For patients with severe renal function impairment, the following maximum doses are recommended:

Creatinine clearance
(mL/min/1.73m)
Maximum
dose
15–35
50 mg per day
<15
50 mg every second day



Usual pediatric dose
Dosage has not been established.

Strength(s) usually available
U.S.—


25 mg (Rx) [Tenormin][Generic]


50 mg (Rx) [Tenormin (scored)][Generic]


100 mg (Rx) [Tenormin][Generic]

Canada—


50 mg (Rx) [Apo-Atenolol] [Novo-Atenol] [Tenormin (scored)][Generic]


100 mg (Rx) [Apo-Atenolol] [Novo-Atenol] [Tenormin (scored)][Generic]

Packaging and storage:
Store below 40 °C (104 °F), preferably between 15 and 30 °C (59 and 86 °F), in a well-closed container, unless otherwise specified by manufacturer. Protect from light.

Auxiliary labeling:
   • Do not take other medicine without your doctor's advice.

Note: Check refill frequency to determine compliance in hypertensive patients.




Parenteral Dosage Forms

ATENOLOL INJECTION

Usual adult dose
Myocardial infarction
Early treatment: Intravenous, 5 mg (over five minutes), the dose being repeated ten minutes later {40} {43}.


Note: Geriatric patients may have increased or decreased sensitivity to the effects of the usual adult dose.
In patients who tolerate the full intravenous dose (10 mg), oral atenolol treatment should be initiated ten minutes after the last intravenous dose {40}.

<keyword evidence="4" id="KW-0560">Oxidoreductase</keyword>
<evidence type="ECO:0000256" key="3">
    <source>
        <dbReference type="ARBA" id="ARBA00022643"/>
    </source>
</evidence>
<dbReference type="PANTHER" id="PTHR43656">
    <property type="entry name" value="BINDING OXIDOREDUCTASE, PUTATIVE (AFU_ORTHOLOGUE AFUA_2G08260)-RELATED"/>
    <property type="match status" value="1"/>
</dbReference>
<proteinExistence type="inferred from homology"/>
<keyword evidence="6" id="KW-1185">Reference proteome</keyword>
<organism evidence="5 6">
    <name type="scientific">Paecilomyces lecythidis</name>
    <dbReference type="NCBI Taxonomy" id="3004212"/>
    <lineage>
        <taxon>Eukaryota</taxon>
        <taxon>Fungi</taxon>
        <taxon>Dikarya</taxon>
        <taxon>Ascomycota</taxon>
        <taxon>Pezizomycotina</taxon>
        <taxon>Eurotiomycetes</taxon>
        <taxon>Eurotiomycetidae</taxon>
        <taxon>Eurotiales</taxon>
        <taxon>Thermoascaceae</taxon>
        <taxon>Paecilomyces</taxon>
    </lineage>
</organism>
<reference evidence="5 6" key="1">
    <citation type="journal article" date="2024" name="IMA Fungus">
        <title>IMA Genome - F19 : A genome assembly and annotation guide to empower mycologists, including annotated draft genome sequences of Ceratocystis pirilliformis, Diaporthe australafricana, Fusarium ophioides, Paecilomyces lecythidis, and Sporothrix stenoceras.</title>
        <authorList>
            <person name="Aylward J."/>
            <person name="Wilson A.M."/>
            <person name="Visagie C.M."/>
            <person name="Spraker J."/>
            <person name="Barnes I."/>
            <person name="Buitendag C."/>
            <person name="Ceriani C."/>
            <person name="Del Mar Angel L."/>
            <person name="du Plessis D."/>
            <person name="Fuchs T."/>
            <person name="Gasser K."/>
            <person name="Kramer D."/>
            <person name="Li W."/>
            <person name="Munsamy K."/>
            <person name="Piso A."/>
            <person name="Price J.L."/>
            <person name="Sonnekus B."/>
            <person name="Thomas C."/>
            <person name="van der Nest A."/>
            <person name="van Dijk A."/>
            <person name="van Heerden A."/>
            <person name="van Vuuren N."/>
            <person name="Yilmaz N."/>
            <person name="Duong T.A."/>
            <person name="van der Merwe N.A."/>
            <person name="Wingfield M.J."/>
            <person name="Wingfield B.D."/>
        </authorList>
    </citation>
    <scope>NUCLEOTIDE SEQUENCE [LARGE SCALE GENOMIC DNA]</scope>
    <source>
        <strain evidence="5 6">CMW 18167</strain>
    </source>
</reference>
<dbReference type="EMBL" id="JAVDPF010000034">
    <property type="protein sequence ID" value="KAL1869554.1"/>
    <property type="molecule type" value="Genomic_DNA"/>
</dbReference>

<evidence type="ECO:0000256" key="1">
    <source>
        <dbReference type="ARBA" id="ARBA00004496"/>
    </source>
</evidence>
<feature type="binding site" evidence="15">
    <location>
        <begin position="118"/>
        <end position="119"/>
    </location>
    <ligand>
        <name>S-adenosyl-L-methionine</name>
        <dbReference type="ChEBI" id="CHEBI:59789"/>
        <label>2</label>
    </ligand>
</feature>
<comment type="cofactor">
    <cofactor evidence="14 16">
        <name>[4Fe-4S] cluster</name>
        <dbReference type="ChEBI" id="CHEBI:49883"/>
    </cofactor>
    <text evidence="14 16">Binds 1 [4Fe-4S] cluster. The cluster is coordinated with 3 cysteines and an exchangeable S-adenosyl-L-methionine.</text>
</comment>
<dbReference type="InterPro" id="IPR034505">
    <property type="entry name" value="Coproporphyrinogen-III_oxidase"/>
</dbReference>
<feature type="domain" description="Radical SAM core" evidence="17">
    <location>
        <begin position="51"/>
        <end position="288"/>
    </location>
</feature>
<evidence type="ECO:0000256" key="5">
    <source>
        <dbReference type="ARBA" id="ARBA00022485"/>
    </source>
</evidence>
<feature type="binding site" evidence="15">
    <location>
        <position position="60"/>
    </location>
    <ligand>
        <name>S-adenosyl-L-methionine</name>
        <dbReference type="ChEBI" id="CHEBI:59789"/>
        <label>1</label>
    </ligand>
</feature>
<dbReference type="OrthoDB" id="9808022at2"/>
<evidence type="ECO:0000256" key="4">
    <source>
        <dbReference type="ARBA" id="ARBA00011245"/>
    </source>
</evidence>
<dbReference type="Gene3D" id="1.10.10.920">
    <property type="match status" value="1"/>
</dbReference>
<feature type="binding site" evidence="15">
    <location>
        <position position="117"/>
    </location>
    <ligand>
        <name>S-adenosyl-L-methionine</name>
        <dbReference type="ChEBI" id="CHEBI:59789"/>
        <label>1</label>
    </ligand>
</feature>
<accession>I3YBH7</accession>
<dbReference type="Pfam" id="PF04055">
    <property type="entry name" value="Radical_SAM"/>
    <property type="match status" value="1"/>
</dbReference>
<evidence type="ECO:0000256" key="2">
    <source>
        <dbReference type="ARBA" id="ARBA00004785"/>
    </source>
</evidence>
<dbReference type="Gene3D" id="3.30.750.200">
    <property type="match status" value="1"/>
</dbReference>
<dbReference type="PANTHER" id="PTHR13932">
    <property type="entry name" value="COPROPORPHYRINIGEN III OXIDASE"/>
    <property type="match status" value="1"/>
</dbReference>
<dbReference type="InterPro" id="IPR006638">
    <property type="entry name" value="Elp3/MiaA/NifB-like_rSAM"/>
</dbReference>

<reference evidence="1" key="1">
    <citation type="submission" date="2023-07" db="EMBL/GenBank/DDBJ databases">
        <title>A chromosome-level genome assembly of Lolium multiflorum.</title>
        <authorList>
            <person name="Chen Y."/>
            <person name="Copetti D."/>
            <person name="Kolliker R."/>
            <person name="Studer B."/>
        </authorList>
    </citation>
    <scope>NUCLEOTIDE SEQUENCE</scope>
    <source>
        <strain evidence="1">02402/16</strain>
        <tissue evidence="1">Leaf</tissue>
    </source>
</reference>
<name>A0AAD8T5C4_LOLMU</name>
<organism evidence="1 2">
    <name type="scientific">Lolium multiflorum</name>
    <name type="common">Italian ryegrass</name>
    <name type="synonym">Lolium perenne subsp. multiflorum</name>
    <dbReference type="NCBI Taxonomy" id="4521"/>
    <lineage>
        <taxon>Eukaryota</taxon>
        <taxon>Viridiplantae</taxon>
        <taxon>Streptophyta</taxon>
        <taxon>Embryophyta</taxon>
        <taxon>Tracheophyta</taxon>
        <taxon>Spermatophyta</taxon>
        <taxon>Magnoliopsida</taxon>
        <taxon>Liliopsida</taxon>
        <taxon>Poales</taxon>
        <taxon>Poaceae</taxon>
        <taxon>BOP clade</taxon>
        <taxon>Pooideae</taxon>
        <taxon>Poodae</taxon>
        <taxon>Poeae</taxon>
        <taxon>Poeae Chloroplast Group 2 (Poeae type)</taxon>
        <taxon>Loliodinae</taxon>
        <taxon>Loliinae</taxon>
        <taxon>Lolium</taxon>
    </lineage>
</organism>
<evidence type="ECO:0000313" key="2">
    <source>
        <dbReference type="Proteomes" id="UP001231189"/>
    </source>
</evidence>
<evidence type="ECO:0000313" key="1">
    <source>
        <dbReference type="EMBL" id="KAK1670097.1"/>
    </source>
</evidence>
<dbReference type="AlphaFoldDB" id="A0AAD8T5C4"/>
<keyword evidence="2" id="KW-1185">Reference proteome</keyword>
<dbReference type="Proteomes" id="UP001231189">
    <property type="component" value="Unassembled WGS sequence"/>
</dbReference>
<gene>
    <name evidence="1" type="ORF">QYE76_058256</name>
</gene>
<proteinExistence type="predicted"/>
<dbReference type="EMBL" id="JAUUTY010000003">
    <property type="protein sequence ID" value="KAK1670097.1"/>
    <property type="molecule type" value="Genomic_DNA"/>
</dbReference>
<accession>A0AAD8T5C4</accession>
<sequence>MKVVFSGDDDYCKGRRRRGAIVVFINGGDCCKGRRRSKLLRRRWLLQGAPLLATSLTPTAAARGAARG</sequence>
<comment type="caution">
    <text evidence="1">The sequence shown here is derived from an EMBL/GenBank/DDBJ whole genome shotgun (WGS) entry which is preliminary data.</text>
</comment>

For patients with severe renal function impairment, the following maximum doses are recommended:

Creatinine clearance
(mL/min/1.73m)
Maximum
dose
15–35
50 mg per day
<15
50 mg every second day



Usual pediatric dose
Dosage has not been established.

Strength(s) usually available
U.S.—


500 mcg (0.5 mg) per mL (Rx) [Tenormin]

Canada—
Not commercially available.

Packaging and storage:
Store between 2 and 30 °C (36 and 86 °F), unless otherwise specified by manufacturer. Protect from light. Protect from freezing.


BETAXOLOL

Summary of Differences


Pharmacology/pharmacokinetics:
Mechanism of action/Effect—Relatively cardioselective; moderate lipid solubility.

Protein binding—Moderate.

Elimination—Not removable by hemodialysis.



Precautions:
Medical considerations/contraindications—Dosage reduction may be recommended in renal function impairment; dosage reduction not necessary in hepatic function impairment.



Oral Dosage Forms

BETAXOLOL TABLETS

Usual adult dose
Antihypertensive
Oral, 10 mg once a day initially, the dosage being doubled, if necessary, after seven to fourteen days {40} {50}.


Note: Geriatric patients may have increased or decreased sensitivity to the effects of the usual adult dose. An initial dose of 5 mg should be considered for elderly patients {40} {50}.
For patients with renal function impairment who are undergoing hemodialysis, an initial dose of 5 mg once a day is recommended, increased by 5 mg a day every fourteen days, as necessary, up to a maximum daily dose of 20 mg {40} {50}.


Usual pediatric dose
Dosage has not been established.

Strength(s) usually available
U.S.—


10 mg (Rx) [Kerlone (scored)]


20 mg (Rx) [Kerlone]

Canada—
Not commercially available.

Packaging and storage:
Store below 40 °C (104 °F), preferably between 15 and 30 °C (59 and 86 °F), unless otherwise specified by manufacturer.

Auxiliary labeling: